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Botanical Sciences

versión On-line ISSN 2007-4476versión impresa ISSN 2007-4298

Bot. sci vol.93 no.3 México sep. 2015

http://dx.doi.org/10.17129/botsci.142 

Fitopatología

 

Molecular identification and pathogenic variation of Fusarium species isolated from Vanilla planifolia in Papantla Mexico

 

Identificación molecular y variación patogénica de especies de Fusarium aisladas de Vanilla planifolia en Papantla México

 

Jacel Adame–García1,2, Raúl Rodríguez–Guerra3, Lourdes Georgina Iglesias–Andreu2, José María Ramos–Prado4 and Mauricio Luna–Rodríguez5,6

 

1 Instituto Tecnológico de Úrsulo Galván, Tecnológico Nacional de México. Úrsulo Galván, Veracruz. México.

2 Instituto de Biotecnología y Ecología Aplicada, Universidad Veracruzana. Xalapa, Veracruz, México.

3 Instituto Nacional de Investigaciones Forestales, Agrícolas y Pecuarias, Campo Experimental General Terán. General Terán, Nuevo León. México.

4 Centro de EcoAlfabetización y Diálogo de Saberes, Universidad Veracruzana. Xalapa, Veracruz, México.

5 Laboratorio de Alta Tecnología de Xalapa, Universidad Veracruzana. Xalapa, Veracruz, México.

6 Corresponding author: mluna@uv.mx

 

Received: May 8th, 2014.
Accepted: August 19th, 2014.

 

Abstract

Although vanilla originated from Mexico and an important pathogen for this plant is Fusarium oxysporum f. sp. vanilla, studies concerning their association are limited. Previous reports on agents that cause root and stem rot in vanilla clearly indicate that Fusarium species are associated with this disease. During 2009 and 2010 in Papantla, which is the greatest vanilla–producing region of Mexico, the fungus was isolated from vanilla roots and stems that showed symptoms of the disease. From 189 isolates of Fusarium, 11 morphologically different colonies were selected to verify the species of each colony by microscopic observation of their morphological characteristics when cultivated on SNA and PDA media and by amplifying and sequencing their ITS regions. The detected species corresponded to F. proliferatum, Fusarium sp., F. oxysporum f. sp. vanillae (which was the most numerous and most pathogenic to vanilla stems and leaves), an undetermined species of Fusarium, and F. proliferatum, which showed no evidence of producing disease symptoms.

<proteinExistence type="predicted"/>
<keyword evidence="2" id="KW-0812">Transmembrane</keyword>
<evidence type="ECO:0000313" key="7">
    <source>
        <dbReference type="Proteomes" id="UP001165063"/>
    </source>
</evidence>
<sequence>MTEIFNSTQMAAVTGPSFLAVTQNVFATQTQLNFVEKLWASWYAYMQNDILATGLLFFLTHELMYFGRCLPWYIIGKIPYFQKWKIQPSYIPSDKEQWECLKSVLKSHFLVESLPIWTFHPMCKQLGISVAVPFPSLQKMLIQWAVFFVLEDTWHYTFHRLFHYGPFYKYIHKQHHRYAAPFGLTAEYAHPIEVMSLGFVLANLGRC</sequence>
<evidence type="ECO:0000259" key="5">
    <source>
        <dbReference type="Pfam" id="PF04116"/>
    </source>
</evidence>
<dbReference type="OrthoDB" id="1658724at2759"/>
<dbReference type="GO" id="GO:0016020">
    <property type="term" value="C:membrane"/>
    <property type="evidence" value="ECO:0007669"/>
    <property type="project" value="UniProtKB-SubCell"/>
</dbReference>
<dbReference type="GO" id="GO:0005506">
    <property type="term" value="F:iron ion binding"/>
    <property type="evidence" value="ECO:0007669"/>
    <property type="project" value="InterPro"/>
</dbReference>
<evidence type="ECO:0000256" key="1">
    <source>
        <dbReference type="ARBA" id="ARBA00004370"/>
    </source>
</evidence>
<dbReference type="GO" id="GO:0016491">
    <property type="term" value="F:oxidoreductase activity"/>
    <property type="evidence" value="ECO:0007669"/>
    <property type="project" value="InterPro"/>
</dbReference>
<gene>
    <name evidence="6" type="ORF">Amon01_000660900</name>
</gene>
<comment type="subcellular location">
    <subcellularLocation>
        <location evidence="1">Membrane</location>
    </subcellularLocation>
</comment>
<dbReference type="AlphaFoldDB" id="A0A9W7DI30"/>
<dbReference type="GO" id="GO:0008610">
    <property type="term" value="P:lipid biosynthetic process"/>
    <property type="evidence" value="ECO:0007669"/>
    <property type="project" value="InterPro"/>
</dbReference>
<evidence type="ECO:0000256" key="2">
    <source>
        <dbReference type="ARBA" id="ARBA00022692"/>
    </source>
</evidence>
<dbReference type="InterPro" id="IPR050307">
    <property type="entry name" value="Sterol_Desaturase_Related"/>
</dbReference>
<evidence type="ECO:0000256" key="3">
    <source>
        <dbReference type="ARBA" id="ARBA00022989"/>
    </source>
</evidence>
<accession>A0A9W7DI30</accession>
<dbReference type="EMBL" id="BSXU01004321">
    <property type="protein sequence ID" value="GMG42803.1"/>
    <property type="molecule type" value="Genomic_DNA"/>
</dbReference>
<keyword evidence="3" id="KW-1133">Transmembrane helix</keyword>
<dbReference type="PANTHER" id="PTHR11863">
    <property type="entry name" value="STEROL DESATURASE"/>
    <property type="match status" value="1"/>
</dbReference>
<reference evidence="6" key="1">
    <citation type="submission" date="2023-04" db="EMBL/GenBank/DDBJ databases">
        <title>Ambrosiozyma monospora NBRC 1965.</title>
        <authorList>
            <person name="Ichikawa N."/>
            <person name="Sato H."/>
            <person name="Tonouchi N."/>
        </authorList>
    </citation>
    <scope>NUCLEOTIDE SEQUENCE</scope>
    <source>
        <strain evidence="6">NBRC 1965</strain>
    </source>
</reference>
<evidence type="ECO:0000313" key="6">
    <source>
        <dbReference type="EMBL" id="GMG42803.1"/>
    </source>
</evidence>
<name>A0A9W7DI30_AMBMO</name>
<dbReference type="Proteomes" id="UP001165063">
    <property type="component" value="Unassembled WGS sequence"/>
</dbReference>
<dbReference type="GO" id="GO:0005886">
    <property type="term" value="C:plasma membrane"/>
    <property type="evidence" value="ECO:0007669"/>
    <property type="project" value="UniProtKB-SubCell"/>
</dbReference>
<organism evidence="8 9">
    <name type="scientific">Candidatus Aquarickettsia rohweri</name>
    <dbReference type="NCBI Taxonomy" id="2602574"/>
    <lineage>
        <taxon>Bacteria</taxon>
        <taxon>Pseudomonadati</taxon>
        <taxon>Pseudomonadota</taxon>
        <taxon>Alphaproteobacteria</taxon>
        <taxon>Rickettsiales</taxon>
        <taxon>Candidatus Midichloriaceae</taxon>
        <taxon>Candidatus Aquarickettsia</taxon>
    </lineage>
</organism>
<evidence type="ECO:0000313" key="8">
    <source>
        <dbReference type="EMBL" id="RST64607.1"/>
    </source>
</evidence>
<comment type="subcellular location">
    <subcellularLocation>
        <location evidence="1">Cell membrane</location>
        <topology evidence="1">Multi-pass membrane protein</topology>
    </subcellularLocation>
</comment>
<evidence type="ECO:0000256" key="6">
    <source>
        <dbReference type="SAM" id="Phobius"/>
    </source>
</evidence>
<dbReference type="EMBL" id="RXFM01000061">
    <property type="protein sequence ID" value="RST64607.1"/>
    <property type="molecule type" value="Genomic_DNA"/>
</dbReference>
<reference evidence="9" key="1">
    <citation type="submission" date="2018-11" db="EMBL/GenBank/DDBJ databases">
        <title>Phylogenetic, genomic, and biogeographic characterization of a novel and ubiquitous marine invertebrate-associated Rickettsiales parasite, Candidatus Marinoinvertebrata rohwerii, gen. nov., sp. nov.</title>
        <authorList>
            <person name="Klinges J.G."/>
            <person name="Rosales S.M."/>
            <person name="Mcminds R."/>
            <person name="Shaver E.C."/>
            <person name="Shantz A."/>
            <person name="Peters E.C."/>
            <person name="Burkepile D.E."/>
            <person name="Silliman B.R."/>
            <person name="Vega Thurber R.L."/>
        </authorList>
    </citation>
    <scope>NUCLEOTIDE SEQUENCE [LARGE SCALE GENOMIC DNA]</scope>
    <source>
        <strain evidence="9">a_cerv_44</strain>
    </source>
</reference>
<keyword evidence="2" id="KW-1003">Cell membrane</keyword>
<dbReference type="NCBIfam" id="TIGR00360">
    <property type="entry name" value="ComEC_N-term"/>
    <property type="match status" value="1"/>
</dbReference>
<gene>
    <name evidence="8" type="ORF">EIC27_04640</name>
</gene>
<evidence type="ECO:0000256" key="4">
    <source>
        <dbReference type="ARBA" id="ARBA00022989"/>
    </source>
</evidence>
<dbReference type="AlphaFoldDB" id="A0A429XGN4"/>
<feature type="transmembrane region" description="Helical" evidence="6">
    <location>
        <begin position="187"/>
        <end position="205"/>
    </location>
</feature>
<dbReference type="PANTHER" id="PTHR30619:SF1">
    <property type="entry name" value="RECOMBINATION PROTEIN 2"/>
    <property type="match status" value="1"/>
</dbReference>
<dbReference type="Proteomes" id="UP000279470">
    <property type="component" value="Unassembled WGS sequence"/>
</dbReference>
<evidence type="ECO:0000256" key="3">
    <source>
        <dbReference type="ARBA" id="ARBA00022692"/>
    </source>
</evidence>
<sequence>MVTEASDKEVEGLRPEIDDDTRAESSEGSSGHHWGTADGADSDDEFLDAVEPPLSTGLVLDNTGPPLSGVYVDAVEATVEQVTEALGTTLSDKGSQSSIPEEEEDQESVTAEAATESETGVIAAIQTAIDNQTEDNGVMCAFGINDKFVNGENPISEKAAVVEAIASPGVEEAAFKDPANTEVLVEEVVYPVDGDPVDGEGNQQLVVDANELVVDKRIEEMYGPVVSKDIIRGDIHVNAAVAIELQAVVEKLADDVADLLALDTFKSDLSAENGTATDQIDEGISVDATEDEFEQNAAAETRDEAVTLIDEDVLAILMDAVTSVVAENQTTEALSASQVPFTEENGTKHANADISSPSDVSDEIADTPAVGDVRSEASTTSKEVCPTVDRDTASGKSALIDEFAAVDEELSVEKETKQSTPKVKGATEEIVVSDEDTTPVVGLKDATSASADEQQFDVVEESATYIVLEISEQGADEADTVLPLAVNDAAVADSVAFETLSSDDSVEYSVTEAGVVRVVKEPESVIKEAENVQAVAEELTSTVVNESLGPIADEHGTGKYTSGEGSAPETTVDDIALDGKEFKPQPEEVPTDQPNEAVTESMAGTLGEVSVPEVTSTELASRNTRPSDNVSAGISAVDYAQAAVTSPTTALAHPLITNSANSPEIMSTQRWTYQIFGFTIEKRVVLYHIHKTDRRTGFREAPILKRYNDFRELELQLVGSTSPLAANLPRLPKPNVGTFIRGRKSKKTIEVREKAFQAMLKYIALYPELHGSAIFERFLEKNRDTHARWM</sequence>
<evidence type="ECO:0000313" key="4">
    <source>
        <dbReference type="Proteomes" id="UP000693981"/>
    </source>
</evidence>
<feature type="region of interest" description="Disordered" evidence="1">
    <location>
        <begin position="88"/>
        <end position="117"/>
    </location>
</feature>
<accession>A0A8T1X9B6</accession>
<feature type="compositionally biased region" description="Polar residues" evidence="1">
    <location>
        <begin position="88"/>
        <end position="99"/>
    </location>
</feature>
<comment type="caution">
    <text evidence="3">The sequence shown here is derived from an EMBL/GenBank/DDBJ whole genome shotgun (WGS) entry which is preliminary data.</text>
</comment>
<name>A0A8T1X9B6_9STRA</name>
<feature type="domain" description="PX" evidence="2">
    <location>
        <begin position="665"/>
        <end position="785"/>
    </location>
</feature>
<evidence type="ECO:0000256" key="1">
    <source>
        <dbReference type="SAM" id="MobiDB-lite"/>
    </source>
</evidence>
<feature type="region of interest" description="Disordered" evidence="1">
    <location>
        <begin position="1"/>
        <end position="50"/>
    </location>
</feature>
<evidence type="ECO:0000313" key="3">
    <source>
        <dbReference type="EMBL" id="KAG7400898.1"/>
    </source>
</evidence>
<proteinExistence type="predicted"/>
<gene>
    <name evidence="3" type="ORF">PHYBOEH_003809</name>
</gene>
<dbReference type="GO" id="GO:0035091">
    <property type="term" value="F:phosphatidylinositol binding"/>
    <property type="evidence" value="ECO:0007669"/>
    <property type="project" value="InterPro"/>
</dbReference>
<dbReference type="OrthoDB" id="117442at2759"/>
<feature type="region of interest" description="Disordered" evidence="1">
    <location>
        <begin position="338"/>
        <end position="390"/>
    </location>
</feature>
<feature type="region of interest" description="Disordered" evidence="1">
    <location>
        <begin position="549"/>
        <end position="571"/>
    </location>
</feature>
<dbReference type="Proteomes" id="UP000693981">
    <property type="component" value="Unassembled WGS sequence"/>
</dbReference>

Key words: Fusarium oxysporum f. sp. vanillae, pathogenicity, stem rot, vanilla.

 

Resumen

A pesar de que México es centro de origen de la vainilla y de la importancia que representa Fusarium oxysporum f. sp. vanillae como patógeno para este cultivo, los estudios al respecto son limitados. Reportes previos sobre los agentes causales de la pudrición de tallo y raíz en vainilla, indican que especies de Fusarium están asociadas con la enfermedad. En Papantla, región mexicana de mayor producción de este cultivo, se obtuvieron aislamientos fúngicos a partir de tallo y raíz de vainilla con síntomas de la enfermedad durante 2009 y 2010. De un total de 189 aislamientos de Fusarium, se seleccionaron 11 colonias morfológicamente distintas para verificar la especie a la que correspondían mediante la observación microscópica de sus características morfológicas a partir de organismos crecidos en medio SNA y PDA, así como la amplificación y secuenciación de la región ITS. Las especies detectadas correspondieron a: F. proliferatum, Fusarium sp. y F. oxysporum f. sp. vanillae, donde esta última, fue la más numerosa y patogénica en tallos y hojas de vainilla, seguida de la especie de Fusarium no determinada y finalmente F. proliferatum, que no desarrolló síntomas de la enfermedad.

Palabras clave: Fusarium oxysporum f. sp. vanillae, patogenicidad, pudrición de tallo, vainilla.

 

Cultivated vanilla has a narrow genetic base because it has been extensively cloned (Minoo et al., 2008), which implies that the species is susceptible to epidemics that greatly impact production via a large number of diseases. Among these diseases are stem and root rot caused by Fusarium oxysporum, wilting due to Phytophthora spp., rust caused by Calospora vanillae Massee, rot caused by Sclerotium sp., and necrosis or anthracnose produced by Colletotrichum gloeosporioides (Penz.) Sacc. (Bhai and Thomas, 2000; Summerell et al., 2003; Guzman, 2004; Talubnak and Soytong, 2010).